Browsing by Author "Smith, Eric Edward"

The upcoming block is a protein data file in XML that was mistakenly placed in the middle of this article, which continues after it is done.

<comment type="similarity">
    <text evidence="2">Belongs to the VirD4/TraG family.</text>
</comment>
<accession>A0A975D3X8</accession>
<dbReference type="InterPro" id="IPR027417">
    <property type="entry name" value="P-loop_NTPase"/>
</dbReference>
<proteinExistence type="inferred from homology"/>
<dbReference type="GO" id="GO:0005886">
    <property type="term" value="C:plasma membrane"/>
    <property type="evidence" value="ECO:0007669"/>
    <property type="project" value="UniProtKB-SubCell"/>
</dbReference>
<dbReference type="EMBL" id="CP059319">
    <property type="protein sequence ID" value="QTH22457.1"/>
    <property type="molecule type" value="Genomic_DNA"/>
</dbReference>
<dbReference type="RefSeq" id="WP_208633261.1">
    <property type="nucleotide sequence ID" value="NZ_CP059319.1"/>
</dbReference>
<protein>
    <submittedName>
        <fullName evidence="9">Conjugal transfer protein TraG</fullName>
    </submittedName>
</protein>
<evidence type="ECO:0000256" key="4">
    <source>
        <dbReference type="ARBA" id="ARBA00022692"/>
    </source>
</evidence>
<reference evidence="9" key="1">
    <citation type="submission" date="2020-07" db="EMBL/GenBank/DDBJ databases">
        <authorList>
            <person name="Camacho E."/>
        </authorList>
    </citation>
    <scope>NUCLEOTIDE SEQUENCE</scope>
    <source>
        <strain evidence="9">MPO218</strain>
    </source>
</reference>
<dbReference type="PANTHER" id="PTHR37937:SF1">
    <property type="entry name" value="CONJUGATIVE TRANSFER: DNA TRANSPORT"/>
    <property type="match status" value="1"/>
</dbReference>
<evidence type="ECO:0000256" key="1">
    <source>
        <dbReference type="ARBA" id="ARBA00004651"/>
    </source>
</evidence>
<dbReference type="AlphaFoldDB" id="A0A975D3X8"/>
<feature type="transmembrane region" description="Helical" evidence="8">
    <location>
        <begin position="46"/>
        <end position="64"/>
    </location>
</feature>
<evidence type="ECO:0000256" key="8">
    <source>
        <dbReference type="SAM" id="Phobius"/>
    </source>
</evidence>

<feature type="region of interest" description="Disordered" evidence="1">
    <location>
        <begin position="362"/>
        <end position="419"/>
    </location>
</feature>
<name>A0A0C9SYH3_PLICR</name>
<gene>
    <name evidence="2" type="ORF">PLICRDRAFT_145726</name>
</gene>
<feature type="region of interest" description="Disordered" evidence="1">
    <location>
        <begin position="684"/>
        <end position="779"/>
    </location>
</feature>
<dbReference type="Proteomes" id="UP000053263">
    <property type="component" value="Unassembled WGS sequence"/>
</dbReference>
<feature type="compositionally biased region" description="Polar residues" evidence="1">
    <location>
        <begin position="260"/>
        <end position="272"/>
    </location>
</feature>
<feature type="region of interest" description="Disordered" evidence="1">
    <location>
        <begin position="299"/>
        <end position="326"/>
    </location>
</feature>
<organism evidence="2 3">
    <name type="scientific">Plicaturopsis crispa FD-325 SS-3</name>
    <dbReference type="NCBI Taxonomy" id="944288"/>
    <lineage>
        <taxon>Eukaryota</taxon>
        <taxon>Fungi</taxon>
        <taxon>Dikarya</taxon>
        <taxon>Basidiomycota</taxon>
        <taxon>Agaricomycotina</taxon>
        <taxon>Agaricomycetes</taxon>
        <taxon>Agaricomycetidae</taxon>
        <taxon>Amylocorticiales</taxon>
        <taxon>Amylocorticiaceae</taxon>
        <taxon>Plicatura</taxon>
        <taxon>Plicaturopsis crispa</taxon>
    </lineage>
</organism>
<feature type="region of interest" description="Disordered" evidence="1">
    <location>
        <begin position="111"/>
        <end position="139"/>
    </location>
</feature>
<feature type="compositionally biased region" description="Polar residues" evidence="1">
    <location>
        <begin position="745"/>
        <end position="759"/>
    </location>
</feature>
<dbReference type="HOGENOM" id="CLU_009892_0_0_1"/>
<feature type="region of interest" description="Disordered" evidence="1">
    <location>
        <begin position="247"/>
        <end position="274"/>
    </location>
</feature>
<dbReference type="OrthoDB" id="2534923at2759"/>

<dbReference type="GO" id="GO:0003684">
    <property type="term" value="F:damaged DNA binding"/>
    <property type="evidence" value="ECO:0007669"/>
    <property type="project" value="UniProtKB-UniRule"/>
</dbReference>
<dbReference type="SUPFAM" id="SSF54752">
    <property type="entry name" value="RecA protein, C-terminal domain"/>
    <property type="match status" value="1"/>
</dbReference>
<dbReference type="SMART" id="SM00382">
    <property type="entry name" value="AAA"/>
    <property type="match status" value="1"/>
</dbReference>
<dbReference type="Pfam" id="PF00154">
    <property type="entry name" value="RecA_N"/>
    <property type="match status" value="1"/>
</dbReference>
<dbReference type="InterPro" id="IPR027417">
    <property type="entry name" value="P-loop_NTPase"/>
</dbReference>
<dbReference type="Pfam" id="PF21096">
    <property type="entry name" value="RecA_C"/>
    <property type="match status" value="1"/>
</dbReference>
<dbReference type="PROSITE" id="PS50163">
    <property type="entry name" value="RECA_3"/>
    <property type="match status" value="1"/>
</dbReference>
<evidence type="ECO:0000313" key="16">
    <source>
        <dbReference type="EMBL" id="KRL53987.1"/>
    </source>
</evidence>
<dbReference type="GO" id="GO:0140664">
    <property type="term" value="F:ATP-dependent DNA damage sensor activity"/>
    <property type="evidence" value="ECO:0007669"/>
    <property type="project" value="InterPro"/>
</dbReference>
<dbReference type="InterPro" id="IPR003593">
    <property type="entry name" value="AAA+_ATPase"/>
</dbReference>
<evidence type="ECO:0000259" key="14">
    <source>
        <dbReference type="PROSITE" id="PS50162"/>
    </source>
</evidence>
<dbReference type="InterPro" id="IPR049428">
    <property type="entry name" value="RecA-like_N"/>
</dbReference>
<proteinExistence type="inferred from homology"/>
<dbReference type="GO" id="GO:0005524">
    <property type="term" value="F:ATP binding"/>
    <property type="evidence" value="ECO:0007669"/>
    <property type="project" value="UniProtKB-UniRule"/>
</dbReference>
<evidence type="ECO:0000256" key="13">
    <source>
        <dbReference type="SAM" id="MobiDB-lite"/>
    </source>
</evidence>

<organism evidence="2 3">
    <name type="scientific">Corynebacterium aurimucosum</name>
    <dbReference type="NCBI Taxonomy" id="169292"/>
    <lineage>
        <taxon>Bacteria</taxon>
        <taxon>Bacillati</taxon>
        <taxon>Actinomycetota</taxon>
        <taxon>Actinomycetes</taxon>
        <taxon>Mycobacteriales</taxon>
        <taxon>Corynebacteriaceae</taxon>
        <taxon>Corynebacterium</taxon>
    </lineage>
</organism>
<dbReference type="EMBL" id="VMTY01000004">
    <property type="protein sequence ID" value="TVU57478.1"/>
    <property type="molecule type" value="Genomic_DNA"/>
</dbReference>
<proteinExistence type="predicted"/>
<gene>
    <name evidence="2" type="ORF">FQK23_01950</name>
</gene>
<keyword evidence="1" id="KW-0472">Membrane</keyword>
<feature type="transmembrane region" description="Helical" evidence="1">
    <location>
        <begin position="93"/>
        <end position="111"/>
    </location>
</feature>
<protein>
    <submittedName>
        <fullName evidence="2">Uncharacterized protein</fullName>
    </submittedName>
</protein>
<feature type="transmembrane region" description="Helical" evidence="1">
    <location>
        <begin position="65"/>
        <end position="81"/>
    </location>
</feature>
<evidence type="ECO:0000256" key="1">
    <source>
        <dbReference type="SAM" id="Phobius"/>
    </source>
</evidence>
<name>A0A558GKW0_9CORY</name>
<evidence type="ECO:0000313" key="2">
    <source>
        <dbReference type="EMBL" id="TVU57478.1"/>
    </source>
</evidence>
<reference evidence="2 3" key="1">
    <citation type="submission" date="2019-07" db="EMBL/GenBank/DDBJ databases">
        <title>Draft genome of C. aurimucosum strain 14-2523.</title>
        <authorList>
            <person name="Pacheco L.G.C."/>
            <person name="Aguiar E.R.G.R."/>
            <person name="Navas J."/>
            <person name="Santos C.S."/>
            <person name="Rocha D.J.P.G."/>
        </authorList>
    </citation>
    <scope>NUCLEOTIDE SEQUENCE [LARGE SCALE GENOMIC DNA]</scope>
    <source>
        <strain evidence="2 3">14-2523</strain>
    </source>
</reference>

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- ItemOpen AccessAdult patient perspectives of the unknowns of living with epilepsy - results from a focus group study.(2019-11-24) Lee, Jeanie Y. Y.; Gelfand, Jennifer; Khan, Sundus; Crooks, Rachel E.; Josephson, Colin B.; Wiebe, Samuel; Patten, Scott B.; Korngut, Lawrence; Smith, Eric Edward; Roach, Pamela M.Background/Objectives: Epilepsy is one of the most common and debilitating neurological conditions that affects nearly 50 million people worldwide, yet there remains a stigma around this condition, which can impact the information-seeking behaviours of patients. As the Brain and Mental Health Research Clinics develop a website about registry-based research, including patient-facing areas, it is important to understand how patients look for information, and the types of information they are seeking out. The objective of this study was to encourage conversation and understand the patient perspectives of existing knowledge gaps between epilepsy patients and the resources they use to obtain information. Methods: A total of thirteen patients (mean (SD) age = 46.4 (16.1) years) from the Calgary Comprehensive Epilepsy Program Registry and four caregivers participated in one of the three focus groups completed in order to meet our aims. There were eight female and five male patients. A semi-structured guide was used to understand the patients’ experiences, top concerns, informational resources currently used, and resources or knowledge that patients felt are lacking. The focus groups were audio-recorded and transcribed verbatim. Thematic content analysis was conducted by two researchers who independently open-coded the transcripts using NVivo 11. The final analysis was done by team discussion and ongoing analysis of the codes to create themes and sub-themes. Results: The major themes that emerged from the data included: 1) daily management; 2) resources; and 3) medications and treatment. For daily management, the participants reported concerns about the effects of epilepsy on day-to-day activities such as driving, working, and the barriers they face in society due to their perceived lack of awareness and education about seizure management in the general public. The participants felt negatively impacted by the stigma and compared their experience with epilepsy with other disorders such as cancer or diabetes which they feel are much more accepted in society. The geographical location of the patient also plays a role in the support they receive for epilepsy management, with participants citing challenges and feelings of isolation in rural areas. To acquire more information about epilepsy, participants reported that they primarily asked their physicians or searched online. However, despite the conveniences of the internet, some individuals felt the volume and variation of quality of online information was overwhelming. Instead, they would prefer to go to trusted resources that are provided by healthcare professionals or websites affiliated with hospitals or universities. Updated information on medication, side effects, and research are examples of resources the patients would like to see provided on such websites. Conclusion: Overall, it is clear from our focus groups that resources and support for self-management and day-to-day living for individuals with epilepsy is paramount to reduce knowledge gaps. Not only is it important to provide daily management and medication information to patients through trusted organizational resources, but it is equally important to increase public awareness about epilepsy and seizure disorders to reduce the stigma attached to these conditions.